Exploring introductory trig using 3d printing

My younger son is studying trig right now and I thought it would be fun for him to play around with some 3d curves made with trig functions.

I showed him how to use Mathematica’s ParametricPlot3D[] function and then just let him make some shapes on his own. He settled on a curve that looked like this:

OwenPic

Here’s the code just in case it is not legible in the video:

OwenCode

After he made the curve we printed it – it was really fun to see him working on the print when it was finished. I wish the picture was better!

3d Printing

When everything was finished I asked him to tell me about the curve. I’d not seen the code before and didn’t know there was a stray Cos[x] in it. Talking about that piece of the code led to a great conversation about elementary trig functions (totally by accident!):

Finally, I had him talk about the 3d printed shape:

I really enjoyed this project today – it is fun to use 3d printing to explore so many different areas of math.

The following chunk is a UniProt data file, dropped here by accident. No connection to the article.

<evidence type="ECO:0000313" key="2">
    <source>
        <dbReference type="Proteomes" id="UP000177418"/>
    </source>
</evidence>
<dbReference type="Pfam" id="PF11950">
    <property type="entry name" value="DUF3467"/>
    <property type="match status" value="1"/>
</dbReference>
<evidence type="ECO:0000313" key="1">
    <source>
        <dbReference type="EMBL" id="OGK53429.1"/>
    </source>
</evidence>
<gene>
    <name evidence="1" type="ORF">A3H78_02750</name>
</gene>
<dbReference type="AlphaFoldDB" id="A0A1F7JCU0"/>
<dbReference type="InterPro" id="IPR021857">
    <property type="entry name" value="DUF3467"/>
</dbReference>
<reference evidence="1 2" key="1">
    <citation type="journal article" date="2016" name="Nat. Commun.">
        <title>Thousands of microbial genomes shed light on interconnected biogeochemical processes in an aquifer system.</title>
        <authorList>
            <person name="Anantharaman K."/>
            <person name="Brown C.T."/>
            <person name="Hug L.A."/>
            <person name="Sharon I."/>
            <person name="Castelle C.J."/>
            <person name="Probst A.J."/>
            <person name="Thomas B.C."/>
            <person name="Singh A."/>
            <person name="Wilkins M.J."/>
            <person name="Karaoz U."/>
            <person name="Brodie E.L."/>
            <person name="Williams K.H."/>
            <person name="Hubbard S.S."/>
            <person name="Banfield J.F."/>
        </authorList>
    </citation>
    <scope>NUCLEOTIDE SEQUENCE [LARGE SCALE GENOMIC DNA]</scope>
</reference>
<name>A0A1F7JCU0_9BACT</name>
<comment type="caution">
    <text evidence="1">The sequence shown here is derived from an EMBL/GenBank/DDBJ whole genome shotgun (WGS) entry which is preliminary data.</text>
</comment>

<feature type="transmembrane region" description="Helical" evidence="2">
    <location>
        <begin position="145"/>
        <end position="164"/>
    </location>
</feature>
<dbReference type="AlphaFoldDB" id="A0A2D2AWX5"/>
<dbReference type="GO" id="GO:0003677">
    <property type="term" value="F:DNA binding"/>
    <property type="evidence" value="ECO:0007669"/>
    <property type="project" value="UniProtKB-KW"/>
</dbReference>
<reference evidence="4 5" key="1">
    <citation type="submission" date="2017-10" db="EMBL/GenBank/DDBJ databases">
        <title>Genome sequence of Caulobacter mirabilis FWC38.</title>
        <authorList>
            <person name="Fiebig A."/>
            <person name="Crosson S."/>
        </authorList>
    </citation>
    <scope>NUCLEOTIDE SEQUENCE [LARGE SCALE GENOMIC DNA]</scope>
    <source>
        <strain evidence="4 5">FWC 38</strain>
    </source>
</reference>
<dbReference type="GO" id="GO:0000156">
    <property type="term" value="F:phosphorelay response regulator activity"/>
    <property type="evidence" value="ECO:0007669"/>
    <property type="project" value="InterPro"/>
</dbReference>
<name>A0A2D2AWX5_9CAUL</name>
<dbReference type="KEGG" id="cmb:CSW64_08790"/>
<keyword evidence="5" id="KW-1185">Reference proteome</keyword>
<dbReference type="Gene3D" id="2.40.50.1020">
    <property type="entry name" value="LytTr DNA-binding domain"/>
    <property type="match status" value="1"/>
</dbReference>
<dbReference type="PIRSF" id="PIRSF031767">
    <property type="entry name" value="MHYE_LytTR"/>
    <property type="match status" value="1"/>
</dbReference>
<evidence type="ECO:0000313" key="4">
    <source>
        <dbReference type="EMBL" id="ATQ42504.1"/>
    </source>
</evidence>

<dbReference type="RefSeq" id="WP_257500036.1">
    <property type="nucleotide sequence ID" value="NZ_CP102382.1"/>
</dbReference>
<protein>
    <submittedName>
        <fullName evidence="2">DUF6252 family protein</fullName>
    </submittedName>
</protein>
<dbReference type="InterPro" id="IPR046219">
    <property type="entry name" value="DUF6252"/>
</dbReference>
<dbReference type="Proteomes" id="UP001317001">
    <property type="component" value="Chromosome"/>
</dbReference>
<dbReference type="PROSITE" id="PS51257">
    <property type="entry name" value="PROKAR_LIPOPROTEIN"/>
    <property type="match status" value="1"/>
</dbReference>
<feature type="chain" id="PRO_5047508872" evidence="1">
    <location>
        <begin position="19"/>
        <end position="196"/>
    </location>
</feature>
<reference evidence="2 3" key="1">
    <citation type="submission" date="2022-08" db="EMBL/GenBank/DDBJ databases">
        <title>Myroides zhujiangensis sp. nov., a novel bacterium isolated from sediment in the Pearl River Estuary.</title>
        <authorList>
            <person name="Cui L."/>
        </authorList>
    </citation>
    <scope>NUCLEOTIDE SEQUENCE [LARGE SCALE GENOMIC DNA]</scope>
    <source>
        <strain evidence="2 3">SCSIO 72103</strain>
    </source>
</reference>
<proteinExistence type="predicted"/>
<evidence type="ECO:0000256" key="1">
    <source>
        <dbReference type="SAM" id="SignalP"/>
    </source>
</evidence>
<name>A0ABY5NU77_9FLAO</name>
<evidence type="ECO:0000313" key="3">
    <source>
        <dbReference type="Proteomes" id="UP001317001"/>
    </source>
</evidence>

Sharing Ricky Reusser’s ‘Periodic Planar Three-Body Orbits” program with my son

I saw an really neat idea in a tweet from Nalini Joshi yesterday:

A direct link to Ricky Reusser’s incredible 3-body problem visualization is here:

Ricky Reusser’s amazing 3-body problem visualization

For today’s math project I asked my son to play around with the program and pick three examples that he found interesting. The discussion of those three examples is below.

Here’s the first one, with a short discussion of three body problem at the start:

Next up was an orbit shaped almost like an infinity symbol:

Finally, an orbit that it completely amazing – I almost can’t believe a shape like this is possible!